Adam Light’s “Ghost Light Road”, despite its title, is a darker and bleaker story than the ones before it. Supernatural slasher film junkies will get their fix here, as a group of thrill-seekers become prey in an isolated house, and an urban legend evolves and adapts to modern times.
Jason Parent’s “Easy Pickings” returns to the bullying theme, as two friends decide to pick on a younger boy, not realizing that his invisible friend isn’t so imaginary after all. Once the tables turn, games of tag and hide-and-seek become life or death affairs.
Edward Lorn’s “The Scare Rows” ends the collection, and it’s far different from any of the preceding stories. A mysterious man walks into a small town and sets it abuzz in anticipation of an event no one can quite describe. The direction this goes is unexpected and very explicit, in both violence and sex, but it’s tongue-in-cheek the whole way through.
It’s clear that each author included here has a love for the horror genre in its many facets, and for Halloween in particular. The descriptions of its sights, smells and sounds are spot-on. The stories are thrilling and chilling and nostalgic in all the right places, and they all hold that indefinable magic that so many associate with that inimitable evening. There are no highlights here. These stories are excellent across the board. Bad Apples is a welcome addition to the genre, and one that you can come back to year after year when autumnal darkness descends. Recommended.
Horror icon Robert Englund – Freddy Krueger on Nightmare on Elm Street – will guest star on Syfy’s new comedic docuseries Town of the Living Dead, airing Tuesday, November 11, and Tuesday, November 18, both episodes at 10PM (ET/PT).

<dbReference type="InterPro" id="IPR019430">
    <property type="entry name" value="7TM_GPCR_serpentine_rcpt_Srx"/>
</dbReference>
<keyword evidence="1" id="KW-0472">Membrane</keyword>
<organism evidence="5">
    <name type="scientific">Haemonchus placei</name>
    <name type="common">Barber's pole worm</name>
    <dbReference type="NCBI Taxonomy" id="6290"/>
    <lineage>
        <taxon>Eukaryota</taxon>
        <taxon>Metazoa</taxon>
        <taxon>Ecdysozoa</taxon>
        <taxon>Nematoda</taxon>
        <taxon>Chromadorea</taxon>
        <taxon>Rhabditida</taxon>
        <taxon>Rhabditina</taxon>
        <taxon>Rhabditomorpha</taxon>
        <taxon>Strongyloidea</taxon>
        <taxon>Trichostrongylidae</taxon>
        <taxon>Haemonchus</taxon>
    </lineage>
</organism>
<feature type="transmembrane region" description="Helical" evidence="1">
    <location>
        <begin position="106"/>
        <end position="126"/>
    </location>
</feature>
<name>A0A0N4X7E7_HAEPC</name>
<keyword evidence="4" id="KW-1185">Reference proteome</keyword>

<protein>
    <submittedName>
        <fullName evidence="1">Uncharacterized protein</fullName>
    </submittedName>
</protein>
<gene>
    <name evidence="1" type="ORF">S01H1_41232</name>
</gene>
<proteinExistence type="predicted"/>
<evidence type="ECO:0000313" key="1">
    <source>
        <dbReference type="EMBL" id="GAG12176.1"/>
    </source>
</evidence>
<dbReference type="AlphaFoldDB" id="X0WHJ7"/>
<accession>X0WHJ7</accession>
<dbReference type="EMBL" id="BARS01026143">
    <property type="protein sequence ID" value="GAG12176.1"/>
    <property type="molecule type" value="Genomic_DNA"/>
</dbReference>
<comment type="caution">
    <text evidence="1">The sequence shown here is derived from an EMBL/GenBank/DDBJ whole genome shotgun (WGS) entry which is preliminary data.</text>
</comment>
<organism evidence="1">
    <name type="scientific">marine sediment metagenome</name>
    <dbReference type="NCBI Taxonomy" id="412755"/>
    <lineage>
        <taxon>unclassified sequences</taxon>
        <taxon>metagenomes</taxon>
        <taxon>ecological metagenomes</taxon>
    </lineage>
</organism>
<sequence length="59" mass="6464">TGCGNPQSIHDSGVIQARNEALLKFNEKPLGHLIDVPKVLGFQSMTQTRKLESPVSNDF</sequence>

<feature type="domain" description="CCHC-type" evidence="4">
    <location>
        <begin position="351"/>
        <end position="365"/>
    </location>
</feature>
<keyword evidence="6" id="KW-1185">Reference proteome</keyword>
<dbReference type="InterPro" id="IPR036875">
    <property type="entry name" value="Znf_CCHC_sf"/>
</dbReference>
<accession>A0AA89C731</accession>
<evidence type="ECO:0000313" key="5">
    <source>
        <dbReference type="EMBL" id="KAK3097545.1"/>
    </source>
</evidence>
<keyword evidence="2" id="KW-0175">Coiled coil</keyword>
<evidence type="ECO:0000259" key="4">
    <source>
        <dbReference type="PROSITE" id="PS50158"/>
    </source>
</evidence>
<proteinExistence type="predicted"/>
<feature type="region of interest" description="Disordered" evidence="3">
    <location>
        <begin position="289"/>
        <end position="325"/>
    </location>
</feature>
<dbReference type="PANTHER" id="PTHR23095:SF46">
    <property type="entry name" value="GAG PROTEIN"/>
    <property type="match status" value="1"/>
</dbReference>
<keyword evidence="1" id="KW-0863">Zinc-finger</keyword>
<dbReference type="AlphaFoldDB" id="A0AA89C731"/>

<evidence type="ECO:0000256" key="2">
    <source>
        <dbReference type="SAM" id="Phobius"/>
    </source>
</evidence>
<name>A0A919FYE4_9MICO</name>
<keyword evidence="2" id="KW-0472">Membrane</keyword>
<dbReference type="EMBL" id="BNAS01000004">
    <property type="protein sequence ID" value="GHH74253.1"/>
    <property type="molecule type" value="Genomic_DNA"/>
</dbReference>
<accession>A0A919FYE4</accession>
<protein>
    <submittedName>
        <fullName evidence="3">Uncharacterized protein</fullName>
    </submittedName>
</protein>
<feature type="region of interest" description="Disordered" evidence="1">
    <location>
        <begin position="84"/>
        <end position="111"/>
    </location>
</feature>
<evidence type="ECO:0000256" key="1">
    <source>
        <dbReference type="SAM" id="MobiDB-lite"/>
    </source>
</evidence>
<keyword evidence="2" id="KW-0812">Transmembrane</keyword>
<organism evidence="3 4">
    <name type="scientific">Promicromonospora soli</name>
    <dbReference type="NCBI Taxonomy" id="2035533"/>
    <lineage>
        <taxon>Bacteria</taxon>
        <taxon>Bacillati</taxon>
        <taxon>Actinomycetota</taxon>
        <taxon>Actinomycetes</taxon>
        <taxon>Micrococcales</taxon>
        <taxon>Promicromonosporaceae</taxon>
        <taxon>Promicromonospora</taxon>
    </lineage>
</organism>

After the Thr33 Days Dead team hit their most challenging production hurdle to date, they’re desperate for hope. When they discover that horror legend Robert Englund will be nearby in Birmingham, Alabama for a press appearance, the team sets out to recruit him to inspire their dispirited director, John Ware.
In Town of the Living Dead, the colorful folks of Jasper, Alabama are determined, once and for all, to complete their zombie movie Thr33 Days Dead… now six long years in the making. Based on a town urban legend, their film centers on a group of friends trying to survive a zombie apocalypse in rural Alabama. The series follows the intrepid and motley crew of amateur filmmakers as they surmount endless obstacles to finally finish their movie. Town of the Living Dead is produced by True Entertainment (The Real Housewives of Atlanta, Season 25: Oprah Behind the Scenes). Executive producers are Glenda Hersh, Steven Weinstock, David Stefanou, Todd Hurvitz,Tony Biancosino and Cherie Kloss.